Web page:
our journey of hope and healing through autism

Sunday Thoughts: The transfiguration of Christ and what it means for me and you


Last week, in Sunday School, our lesson focused on the Transfiguration of Christ.  The question was raised, why did the Transfiguration of Christ take place at that particular point in Christ’s ministry?

I found a beautiful quote from one of our past church leaders, Elder D. Haight, that explains, “He took His three apostles with Him in the belief that they, after having seen His glory—the glory of the Only Begotten of the Father—might be fortified, that their faith might be strengthened to prepare them for the insults and humiliating events which were to follow.”

The Savior invited Peter, knowing that Peter would deny him, not once, but three times.(Matt 26:69-75)

What does this mean for us?  One thing it means is that God doesn’t expect perfection before he invites us to draw close to Him.  Perfection is not a prerequisite for sharing sacred experiences with Christ.  A testimony that Jesus is the Christ does seem to be a prerequisite (Matt. 16:13-18, then Matt 17- the Transfiguration)

I remember a friend I had in highschool, Johnathon, who was also Christian.  One day, while riding the bus together, we ended up talking about whether we were saved by grace or by our works.  He was arguing for grace, and in my incomplete understanding, I was arguing that works are necessary for salvation.  I’m grateful that my understanding has grown over time; now I see that all of my works, on my own, would never be enough to redeem me.  My works are my way to show my love for the Savior, and there are very real blessings for that. The Savior loved me enough to suffer, die, and be resurrected for me. so that I can be forgiven.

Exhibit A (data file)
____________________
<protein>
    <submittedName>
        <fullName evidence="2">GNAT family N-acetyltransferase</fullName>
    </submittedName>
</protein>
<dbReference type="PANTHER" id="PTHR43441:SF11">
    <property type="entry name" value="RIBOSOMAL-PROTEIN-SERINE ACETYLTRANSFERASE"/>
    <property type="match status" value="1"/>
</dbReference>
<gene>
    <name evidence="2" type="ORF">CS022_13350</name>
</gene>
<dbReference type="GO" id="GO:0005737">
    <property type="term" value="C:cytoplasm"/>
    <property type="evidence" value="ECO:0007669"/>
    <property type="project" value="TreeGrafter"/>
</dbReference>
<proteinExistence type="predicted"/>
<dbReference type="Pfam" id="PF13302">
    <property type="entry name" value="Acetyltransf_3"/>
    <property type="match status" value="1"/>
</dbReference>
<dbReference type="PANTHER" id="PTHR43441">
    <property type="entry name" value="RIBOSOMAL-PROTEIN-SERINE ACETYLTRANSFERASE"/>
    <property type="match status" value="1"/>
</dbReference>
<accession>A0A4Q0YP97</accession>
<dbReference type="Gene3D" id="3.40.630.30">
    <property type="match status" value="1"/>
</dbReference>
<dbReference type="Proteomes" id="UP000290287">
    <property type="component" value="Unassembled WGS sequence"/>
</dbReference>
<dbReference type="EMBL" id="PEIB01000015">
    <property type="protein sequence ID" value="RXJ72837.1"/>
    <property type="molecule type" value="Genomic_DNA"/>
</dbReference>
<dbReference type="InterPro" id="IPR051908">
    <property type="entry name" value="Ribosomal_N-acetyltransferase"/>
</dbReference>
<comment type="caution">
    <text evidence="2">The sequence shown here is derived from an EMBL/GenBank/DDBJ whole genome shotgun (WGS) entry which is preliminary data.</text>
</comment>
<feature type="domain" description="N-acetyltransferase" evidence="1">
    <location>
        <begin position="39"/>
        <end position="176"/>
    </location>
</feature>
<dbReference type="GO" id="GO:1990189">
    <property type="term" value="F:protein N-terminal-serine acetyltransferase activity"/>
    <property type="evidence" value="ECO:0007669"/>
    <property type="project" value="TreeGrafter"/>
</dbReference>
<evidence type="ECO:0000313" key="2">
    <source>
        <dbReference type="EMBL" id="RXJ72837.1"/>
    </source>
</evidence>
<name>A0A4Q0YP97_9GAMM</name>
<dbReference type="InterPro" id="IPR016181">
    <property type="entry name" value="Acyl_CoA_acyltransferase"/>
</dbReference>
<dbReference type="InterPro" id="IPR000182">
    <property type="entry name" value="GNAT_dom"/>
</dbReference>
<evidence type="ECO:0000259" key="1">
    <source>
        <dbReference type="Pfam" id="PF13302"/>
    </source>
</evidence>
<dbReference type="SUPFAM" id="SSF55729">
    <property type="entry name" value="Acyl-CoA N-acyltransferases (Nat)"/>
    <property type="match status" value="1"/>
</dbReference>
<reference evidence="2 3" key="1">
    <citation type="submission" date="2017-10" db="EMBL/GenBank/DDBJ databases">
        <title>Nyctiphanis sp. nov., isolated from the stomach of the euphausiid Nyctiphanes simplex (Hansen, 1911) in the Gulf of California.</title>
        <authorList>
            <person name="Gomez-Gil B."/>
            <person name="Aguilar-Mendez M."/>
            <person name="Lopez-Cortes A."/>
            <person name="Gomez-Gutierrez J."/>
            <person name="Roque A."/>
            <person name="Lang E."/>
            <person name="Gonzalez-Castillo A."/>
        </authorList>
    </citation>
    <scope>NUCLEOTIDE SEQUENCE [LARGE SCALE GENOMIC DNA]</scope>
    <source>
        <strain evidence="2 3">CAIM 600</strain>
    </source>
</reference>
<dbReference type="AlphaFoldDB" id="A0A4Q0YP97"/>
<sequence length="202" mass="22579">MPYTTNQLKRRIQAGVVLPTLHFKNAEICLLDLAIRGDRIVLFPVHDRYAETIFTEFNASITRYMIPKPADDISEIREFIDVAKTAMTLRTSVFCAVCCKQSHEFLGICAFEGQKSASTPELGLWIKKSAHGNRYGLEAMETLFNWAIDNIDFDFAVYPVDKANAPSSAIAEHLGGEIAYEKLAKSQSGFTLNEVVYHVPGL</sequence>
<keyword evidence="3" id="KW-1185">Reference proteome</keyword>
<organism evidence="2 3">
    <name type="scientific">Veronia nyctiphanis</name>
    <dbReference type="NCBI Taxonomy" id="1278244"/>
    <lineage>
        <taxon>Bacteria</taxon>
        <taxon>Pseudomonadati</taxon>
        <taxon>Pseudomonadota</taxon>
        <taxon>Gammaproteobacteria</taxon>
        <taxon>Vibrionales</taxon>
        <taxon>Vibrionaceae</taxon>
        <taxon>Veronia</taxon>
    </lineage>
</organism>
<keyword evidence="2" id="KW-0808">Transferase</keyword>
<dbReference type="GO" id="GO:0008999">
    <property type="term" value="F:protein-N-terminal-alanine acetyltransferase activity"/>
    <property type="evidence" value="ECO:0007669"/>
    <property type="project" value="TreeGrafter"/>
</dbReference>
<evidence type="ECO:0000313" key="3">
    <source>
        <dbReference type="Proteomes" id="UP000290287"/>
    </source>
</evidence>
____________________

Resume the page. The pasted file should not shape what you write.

I think this quote by Elder Jorg Klebingat sums up my understanding best:  “…acknowledge and face your weaknesses, but don’t be immobilized by them, because some of them will be your companions until you depart this earth life. No matter what your current status, the very moment you voluntarily choose honest, joyful, daily repentance by striving to simply do and be your very best, the Savior’s Atonement envelops and follows you, as it were, wherever you go. Living in this manner, you can truly “always retain a remission of your sins” ( Mosiah 4:12 ) every hour of every day, every second of every minute, and thus be fully clean and acceptable before God all the time.”

Beautiful indeed!


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This entry was posted on April 19, 2015 by in What I believe and tagged .
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